In 2021 around 2.5 million Latinos earned advanced degrees, more than double the 2000 total. According to the Pew Research Center, Hispanic Americans are the fastest-growing ethnic group to attain advanced degrees in the United States.
Charlene Collazo Goldfield, a first-generation American and college graduate, has earned a master’s degree in higher education and a master’s of laws in national security and cyber security. She is also a lawyer for the Department of Homeland Security in Washington, D.C.
As the daughter of a political prisoner in Cuba, she gives advice to Latinos who sometimes struggle with building the confidence to own up to their mistakes throughout their education.
“I feel like minorities, especially Latinos, feel as if we’re trained to have to be better, to be double your peers that are either white or come from other backgrounds,” said Goldfield. “I think that if you don’t learn from your mistakes, then you don’t get better.”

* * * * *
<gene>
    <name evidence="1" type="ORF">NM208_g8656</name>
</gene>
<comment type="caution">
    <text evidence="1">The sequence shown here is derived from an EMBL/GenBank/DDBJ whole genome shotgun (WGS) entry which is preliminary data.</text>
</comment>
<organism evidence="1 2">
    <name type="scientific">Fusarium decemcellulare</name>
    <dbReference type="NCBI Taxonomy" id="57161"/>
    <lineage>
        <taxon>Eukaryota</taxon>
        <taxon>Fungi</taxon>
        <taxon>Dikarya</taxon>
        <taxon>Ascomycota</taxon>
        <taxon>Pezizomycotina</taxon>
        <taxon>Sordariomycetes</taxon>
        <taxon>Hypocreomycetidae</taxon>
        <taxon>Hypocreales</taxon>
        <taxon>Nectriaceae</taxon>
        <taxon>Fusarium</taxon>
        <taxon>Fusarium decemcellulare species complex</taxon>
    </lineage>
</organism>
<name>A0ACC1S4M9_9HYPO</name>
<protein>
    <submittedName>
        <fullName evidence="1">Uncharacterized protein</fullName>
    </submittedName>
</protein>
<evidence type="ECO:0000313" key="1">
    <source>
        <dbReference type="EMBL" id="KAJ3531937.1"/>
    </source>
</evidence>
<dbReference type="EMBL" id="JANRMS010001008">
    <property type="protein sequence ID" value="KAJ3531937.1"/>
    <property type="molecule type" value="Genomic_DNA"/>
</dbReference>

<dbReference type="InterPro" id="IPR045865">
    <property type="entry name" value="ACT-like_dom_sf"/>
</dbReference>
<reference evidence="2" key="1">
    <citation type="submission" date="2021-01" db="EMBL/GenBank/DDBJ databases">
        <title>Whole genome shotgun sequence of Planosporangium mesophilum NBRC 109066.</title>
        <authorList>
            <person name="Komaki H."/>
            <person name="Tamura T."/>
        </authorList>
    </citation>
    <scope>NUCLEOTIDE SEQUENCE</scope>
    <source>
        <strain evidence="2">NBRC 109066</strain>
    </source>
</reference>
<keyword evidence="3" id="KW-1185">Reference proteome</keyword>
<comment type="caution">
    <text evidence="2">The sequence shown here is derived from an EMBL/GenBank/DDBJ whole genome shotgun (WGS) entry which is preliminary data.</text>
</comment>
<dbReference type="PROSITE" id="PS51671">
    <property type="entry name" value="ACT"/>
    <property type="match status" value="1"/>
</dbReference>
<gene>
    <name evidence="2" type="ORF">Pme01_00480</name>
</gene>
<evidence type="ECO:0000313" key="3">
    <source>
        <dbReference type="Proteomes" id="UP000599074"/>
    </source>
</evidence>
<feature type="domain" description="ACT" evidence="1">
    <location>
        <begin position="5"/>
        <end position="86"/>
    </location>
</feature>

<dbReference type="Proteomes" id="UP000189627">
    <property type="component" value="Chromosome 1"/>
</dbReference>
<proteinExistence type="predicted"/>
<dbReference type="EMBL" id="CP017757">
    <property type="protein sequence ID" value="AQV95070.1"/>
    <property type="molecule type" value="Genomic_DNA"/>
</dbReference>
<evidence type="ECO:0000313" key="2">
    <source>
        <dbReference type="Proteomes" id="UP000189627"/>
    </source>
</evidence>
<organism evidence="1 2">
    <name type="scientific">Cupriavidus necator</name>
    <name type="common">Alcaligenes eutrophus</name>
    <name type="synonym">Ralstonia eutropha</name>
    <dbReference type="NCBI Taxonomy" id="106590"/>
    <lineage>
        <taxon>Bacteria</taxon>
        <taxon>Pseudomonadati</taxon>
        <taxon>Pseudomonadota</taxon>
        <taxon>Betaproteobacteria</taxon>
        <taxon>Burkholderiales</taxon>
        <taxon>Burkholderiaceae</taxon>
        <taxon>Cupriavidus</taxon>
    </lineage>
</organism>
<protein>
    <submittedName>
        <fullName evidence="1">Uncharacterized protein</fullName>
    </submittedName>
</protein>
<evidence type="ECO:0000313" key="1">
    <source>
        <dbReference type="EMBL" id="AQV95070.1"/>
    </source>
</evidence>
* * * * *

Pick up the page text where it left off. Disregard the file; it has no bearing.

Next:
According to the 2021 American Community Survey from the U.S. Census Burerau, students eligible for the Deferred Action for Childhood Arrivals program have played a role in the statistic. Ten percent of Latino recipients from the 2012 Obama administration program have advanced degrees.
“[That number] should be a lot higher,” said Diego Dulanto-Falcon, DACA recipient from Peru. “From my perspective, I see a lot of students in my community who usually go for a business degree, law, or medical school because it’s the easiest route in terms of how to make money or … to get citizenship.”